Occupational Asthma Reference

Balmes JR, Estacio PL, Quinlan P, Kelly T, Corkery K, Blanc P, Respiratory effects of occupational exposure to aerosolized pentamidine, J Occup Environ Med, 1995;37:145-150,

Keywords: USA, pneumonia, control, heathcare worker, urine, diurnal, diurnal variation, methacholine, irritant

Known Authors

Paul Blanc, University of California San Francisco Paul Blanc

If you would like to become a known author and have your picture displayed along with your papers then please get in touch from the contact page. Known authors can choose to receive emails when their papers receive comments.


To determine the respiratory effects on health care workers of occupational exposure to aerosolized pentamidine (AP) used for the prophylaxis of Pneumocystis carinii pneumonia, we designed a clinical prospective study using subjects as their own controls. Sixteen health care workers whose job duties included administration of AP at one or more of nine San Francisco Bay Area medical centers participated in the study. Pentamidine concentrations ranged in breathing zone samples from < 0.03 to 62.2 micrograms/m3. Pentamidine was not detected in the urine of any of the subjects. There were no significant increases in symptoms on days when AP was administered. Cross-workshift spirometry on days when AP was administered showed a statistically significant mean decrease (0.14 liter) in forced expiratory volume in 1 second. There was no statistically significant difference in mean diurnal variation of peak expiratory flow rate on days when AP was administered. Methacholine inhalation challenge testing did not show a statistically significant mean change in airway responsiveness across the workweek. The ambient concentrations of pentamidine that we measured document that detectable occupational exposure to AP can occur in poorly ventilated treatment rooms. The cross-workshift decrement in forced expiratory volume in 1 second that we observed in association with AP administration supports the respiratory tract irritant potential of inhaled pentamidine. We recommend that steps be taken to minimize health care worker exposure to AP 0 (Aerosols). 0 (Air Pollutants, Occupational). 100-33-4 (Pentamidine)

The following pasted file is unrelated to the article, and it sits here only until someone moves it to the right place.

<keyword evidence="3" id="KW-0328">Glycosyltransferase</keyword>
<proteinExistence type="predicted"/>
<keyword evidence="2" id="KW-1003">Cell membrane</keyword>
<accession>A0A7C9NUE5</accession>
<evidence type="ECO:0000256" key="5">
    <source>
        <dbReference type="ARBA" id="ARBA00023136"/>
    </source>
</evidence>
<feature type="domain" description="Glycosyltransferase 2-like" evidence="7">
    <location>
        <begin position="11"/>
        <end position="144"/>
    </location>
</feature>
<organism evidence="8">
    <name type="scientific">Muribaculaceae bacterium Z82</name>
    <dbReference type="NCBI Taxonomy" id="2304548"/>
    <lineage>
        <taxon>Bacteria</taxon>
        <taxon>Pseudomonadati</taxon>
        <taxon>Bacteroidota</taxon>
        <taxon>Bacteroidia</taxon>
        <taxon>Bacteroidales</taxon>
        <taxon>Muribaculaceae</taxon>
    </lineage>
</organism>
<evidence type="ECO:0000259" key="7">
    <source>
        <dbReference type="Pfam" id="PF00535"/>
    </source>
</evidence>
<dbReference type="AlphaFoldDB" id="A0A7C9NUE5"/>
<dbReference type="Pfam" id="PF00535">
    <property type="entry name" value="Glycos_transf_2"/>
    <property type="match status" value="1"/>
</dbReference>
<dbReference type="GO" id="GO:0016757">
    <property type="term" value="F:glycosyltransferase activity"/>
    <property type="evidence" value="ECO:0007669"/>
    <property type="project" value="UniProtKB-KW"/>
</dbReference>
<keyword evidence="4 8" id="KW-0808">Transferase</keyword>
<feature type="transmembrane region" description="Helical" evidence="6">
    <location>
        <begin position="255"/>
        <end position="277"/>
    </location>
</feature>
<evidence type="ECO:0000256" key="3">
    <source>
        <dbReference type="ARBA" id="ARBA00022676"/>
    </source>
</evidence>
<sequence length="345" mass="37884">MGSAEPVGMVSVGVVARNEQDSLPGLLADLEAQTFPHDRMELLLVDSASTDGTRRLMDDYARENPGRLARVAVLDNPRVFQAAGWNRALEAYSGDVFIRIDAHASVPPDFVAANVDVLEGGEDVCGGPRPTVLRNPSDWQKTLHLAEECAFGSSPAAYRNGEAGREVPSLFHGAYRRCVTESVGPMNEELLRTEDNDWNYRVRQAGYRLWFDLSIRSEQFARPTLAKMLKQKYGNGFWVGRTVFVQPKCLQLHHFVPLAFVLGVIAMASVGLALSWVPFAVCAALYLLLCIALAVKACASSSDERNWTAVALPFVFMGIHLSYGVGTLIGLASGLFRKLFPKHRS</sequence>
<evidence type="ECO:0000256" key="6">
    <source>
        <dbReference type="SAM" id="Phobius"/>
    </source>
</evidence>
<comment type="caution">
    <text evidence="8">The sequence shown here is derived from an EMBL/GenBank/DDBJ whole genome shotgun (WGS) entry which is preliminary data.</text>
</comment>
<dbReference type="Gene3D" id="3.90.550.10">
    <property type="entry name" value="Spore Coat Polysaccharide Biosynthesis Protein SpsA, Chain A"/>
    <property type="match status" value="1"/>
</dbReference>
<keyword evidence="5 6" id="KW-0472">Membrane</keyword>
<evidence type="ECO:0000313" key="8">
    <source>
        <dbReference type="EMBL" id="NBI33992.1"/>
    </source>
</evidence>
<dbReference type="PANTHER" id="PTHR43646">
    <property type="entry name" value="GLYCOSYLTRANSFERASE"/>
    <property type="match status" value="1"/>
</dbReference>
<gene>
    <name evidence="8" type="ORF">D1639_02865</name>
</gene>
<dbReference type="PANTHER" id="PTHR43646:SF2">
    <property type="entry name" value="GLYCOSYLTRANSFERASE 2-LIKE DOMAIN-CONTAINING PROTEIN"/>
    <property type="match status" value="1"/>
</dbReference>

Full Text

Full text of this reference not available

Please Log In or Register to add the full text to this reference


Please sign in or register to add your thoughts.

Oasys and occupational asthma smoke logo